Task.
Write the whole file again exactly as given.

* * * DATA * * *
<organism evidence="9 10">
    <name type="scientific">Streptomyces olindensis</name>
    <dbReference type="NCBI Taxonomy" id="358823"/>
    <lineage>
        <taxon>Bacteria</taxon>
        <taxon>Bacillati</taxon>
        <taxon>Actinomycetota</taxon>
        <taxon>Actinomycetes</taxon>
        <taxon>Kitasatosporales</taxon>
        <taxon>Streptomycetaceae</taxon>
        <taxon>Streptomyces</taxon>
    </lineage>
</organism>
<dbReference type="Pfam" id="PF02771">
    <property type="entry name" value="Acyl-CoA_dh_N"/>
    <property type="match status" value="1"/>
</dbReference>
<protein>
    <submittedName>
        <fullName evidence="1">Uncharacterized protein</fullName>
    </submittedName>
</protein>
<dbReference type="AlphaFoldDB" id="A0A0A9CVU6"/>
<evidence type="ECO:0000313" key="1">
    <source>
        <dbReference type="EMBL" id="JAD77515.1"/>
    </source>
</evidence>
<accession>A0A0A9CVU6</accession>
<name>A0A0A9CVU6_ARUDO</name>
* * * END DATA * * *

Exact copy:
<organism evidence="9 10">
    <name type="scientific">Streptomyces olindensis</name>
    <dbReference type="NCBI Taxonomy" id="358823"/>
    <lineage>
        <taxon>Bacteria</taxon>
        <taxon>Bacillati</taxon>
        <taxon>Actinomycetota</taxon>
        <taxon>Actinomycetes</taxon>
        <taxon>Kitasatosporales</taxon>
        <taxon>Streptomycetaceae</taxon>
        <taxon>Streptomyces</taxon>
    </lineage>
</organism>
<dbReference type="Pfam" id="PF02771">
    <property type="entry name" value="Acyl-CoA_dh_N"/>
    <property type="match status" value="1"/>
</dbReference>
<protein>
    <submittedName>
        <fullName evidence="1">Uncharacterized protein</fullName>
    </submittedName>
</protein>
<dbReference type="AlphaFoldDB" id="A0A0A9CVU6"/>
<evidence type="ECO:0000313" key="1">
    <source>
        <dbReference type="EMBL" id="JAD77515.1"/>
    </source>
</evidence>
<accession>A0A0A9CVU6</accession>
<name>A0A0A9CVU6_ARUDO</name>